Price of farmland rises as investors pile in
The price of farmland rebounded during the second half of 2009 as low interest rates caused investors to look for alternative homes for their cash, research showed today.
The Royal Institution of Chartered Surveyors said strong demand for farmland, combined with a shortage of supply, caused prices to rise during the six months to the end of December, after they fell slightly during the first half of the year.
But unlike two years ago, when the cost of land was pushed up by 'City slickers' who were keen to try farming as a hobby or buy a second home in the country, the current wave of demand is being driven by investors.
The group said investors saw farmland as a "stable venture", after prices remained resilient during the recession, while low interest rates had also caused them to turn to alternative assets in a bid to get higher returns.
There is also strong demand for additional land from established farmers, who are keen to capitalise on rising livestock prices by acquiring land nearby, so they can expand their existing operations.
RICS spokeswoman Sue Steer said: "When prices were rising two years ago it was mainly being fuelled by hobby farmers, buying up rural retreats with City bonus money and inflating the market.
"However these latest results indicate that it is now farmers looking to expand and investors who see it as a viable business or investment class that are fuelling the rise in demand."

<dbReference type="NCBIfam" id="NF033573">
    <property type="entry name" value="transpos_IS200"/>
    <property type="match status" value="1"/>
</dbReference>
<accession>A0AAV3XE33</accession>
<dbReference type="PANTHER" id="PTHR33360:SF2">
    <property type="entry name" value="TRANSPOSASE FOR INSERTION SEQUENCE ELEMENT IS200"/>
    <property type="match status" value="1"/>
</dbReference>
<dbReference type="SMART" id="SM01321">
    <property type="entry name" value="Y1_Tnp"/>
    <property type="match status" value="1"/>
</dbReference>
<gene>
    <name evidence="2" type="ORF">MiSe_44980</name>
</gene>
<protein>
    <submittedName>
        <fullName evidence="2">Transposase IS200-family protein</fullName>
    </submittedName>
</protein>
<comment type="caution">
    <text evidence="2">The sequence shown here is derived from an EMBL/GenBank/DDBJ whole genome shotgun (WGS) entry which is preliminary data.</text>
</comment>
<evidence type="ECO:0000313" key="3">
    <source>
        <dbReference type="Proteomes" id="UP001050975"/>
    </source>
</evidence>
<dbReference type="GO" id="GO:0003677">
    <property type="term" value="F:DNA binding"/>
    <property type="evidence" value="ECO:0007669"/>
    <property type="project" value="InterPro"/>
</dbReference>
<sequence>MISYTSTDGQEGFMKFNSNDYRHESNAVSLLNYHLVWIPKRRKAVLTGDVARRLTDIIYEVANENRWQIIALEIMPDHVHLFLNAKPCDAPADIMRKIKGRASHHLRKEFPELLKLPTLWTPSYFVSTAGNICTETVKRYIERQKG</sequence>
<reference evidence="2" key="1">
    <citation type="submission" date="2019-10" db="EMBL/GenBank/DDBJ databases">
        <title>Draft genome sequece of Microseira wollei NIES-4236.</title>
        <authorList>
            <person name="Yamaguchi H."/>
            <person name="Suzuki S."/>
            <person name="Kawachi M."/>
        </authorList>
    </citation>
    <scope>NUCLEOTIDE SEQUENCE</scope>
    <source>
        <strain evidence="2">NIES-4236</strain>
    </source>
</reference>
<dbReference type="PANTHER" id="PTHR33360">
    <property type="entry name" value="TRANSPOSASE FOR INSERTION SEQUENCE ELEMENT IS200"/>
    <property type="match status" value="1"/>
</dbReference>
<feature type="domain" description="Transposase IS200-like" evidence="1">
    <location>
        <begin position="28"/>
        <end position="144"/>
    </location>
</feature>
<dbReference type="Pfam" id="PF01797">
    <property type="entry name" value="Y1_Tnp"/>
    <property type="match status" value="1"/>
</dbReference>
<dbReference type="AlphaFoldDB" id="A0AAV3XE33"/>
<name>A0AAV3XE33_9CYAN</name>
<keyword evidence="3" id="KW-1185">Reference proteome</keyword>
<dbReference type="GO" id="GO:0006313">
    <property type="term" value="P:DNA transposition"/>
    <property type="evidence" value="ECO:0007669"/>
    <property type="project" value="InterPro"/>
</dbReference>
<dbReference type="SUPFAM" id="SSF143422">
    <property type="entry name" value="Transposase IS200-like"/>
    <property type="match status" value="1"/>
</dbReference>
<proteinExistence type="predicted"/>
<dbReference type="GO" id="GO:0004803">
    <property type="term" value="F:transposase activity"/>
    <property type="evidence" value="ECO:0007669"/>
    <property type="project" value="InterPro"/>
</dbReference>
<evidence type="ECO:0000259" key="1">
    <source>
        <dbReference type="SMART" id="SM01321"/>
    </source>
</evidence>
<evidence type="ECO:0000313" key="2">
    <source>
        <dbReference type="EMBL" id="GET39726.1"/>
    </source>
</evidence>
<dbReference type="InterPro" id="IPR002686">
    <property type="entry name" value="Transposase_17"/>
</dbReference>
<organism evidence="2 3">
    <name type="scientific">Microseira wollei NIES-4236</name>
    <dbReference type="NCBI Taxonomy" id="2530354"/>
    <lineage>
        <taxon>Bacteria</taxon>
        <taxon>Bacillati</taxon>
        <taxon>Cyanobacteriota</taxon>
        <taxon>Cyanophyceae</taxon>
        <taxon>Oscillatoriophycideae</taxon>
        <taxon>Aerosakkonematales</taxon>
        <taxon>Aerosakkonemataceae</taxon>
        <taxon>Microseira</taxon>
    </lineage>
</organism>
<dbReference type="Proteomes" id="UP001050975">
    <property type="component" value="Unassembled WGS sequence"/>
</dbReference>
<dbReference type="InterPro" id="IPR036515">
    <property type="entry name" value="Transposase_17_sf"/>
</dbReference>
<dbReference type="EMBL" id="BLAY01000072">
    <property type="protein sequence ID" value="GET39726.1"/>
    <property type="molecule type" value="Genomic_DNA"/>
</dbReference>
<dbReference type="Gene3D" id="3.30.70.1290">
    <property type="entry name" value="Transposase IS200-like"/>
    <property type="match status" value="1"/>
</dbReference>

"Those with land are loath to dispose of it, and those without, or with a limited supply, are keen to get into the market and capitalise on its rising value."
Overall, 31pc more surveyors reported seeing a rise in demand for commercial farmland during the six months, than those who saw a fall, up from 22pc more during the first half of the year.
Demand for residential farmland, such as land with a farmhouse, also started to pick up during the period, with a balance of 1pc of surveyors reporting increased demand, compared with 30pc more who saw a reduction during the previous six months.
At the same time, 40pc more surveyors reported a drop in the availability of commercial land, while 43pc more said less residential land was coming on to the market.
The shortage of supply led to the price of land, based on transactions, rising by nearly 8pc during the second half of the year.
Surveyors expect a continuation in the current shortage of land being put up for sale to push up prices further.
www.telegraph.co.uk, 18 Feb 2010